The UN had been projecting that the global population would stabilize at about nine billion in 2050. However, new UN projections expect 9.3 billion people in 2050 and over 10 billion in 2100. These projections are sensitive to fertility assumptions. If women have, on average, a half child more than the UN assumed (2.5 children per woman), the world's population would be almost 16 billion in 2100. If women have a half child less than the UN assumption, the world's population would be 6.2 billion in 2100.

The fastest population growth is projected for Africa, which had a billion people in 2011. The UN projects 2.2 billion Africans in 2050 and 3.6 billion in 2100. Half of the world's projected population growth over the next nine decades is projected to be in Africa.

The US fertility rate, which peaked at 3.6 births per woman in 1960, was 2.0 in 2011. Some of the lowest fertility rates, an average 1.3 children per woman, are in southern European nations such as Italy and Spain as well as in Korea and Japan.

Global: Diasporas, Remittances
. . .
The Economist credited Diasporas with speeding the flow of reliable information over borders, as when a Chinese migrant in Africa spots a business opportunity and persuades friends and relatives in China to provide supplies to satisfy the demand with a phone call. The Economist argues that trust within Diaspora communities, and between members of the Diaspora and their partners in their countries of origin, allows business to be done with handshakes and phone calls rather than formal contracts.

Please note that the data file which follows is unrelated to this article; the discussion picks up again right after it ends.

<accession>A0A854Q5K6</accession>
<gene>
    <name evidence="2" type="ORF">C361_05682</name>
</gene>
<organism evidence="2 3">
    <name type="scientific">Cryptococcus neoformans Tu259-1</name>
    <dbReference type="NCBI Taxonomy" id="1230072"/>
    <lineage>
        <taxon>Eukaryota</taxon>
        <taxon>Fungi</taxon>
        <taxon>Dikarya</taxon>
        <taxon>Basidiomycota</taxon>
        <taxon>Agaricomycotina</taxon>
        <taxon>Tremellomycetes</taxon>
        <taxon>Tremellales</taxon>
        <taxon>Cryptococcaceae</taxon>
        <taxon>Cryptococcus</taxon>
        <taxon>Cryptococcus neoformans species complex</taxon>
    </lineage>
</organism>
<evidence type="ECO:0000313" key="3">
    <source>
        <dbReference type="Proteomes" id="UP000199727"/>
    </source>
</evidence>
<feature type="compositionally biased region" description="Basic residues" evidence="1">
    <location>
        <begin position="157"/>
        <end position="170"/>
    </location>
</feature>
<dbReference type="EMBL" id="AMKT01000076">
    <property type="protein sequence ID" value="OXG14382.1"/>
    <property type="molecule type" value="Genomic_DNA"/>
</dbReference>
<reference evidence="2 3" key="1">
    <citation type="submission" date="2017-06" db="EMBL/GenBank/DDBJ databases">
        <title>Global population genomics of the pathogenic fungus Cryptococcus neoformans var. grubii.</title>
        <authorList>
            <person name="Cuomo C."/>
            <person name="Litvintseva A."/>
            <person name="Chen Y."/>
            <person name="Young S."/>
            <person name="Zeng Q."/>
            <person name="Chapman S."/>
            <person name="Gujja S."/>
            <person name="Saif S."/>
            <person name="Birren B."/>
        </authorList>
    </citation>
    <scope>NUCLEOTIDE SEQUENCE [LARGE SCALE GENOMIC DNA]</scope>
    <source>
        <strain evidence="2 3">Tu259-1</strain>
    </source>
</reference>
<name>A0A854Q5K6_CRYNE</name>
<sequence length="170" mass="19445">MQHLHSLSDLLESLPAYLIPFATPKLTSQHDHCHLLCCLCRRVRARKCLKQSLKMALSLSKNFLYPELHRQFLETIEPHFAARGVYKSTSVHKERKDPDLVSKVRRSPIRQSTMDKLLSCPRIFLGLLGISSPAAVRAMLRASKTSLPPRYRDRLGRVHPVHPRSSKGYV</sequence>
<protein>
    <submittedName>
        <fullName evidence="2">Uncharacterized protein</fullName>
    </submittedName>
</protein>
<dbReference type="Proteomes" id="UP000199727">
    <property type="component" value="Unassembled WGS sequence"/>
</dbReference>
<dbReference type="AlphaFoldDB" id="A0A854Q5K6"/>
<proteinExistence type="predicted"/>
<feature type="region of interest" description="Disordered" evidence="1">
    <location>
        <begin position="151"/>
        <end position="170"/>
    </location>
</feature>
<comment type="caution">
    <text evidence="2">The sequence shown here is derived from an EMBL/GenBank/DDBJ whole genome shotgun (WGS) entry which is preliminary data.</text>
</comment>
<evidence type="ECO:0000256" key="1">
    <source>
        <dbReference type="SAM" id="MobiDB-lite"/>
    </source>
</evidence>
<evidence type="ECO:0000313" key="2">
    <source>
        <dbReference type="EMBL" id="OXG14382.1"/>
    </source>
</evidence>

Circular migration emphasizes training workers for foreign jobs before departure and helping them to find jobs or become entrepreneurs on return. Proponents say circular migration offers triple wins: migrants earn higher wages, receiving countries get temporary workers but not settlers, and sending countries reduce unemployment, obtain remittances and add human capital in the form of migrants trained abroad.

Critics say circular migration is simply another name for guest worker programs that failed to prevent worker abuse and settlement in the past. The emphasis on circulation, they argue, helps sending and receiving governments to justify cooperation to ensure that migrants return at the end of contracts.


Revista Interdisciplinar da Mobilidade Humana
Ano XIX – No. 36, July-December 2011
Trafico de pessoas

Selected articles:

Women Helping Women. The Prophetic Role of Women Religious in Counter-trafficking in Persons
By Sr. Eugenia Bonetti, MC


Rural Migration News
Volume 18 No. 1, January 2012


Labor Shortages, H-2A Reform
Growers complained of farm labor shortages in many states in summer and fall 2011, especially in Alabama and Georgia, states that enacted laws making it a crime for an unauthorized foreigner to be in the state.

H-2A, H-2B
Farmers requesting certification to hire H-2A guest workers must offer and pay the higher of three wage rates, the federal or state minimum, the prevailing wage, or the Adverse Effect Wage Rates. AEWRs for 2012 range from a low of $9.30 in Louisiana and other southern states to a high of $12.26 in Hawaii; the AEWR for California is $10.24.

Canada: SAWP; Australia: Migrants
United Food and Commercial Workers Canada Local 1518 in October 2011 alleged that the Mexican government and two Canadian farmers blocked the return of union activists to Canada under the Seasonal Agricultural Workers Program. The UFCW said that the Mexican government maintains a blacklist that prevented the return of up to 100 migrants brought to Sidhu and Sons and Floralia Farms under the Seasonal Agricultural Workers Program.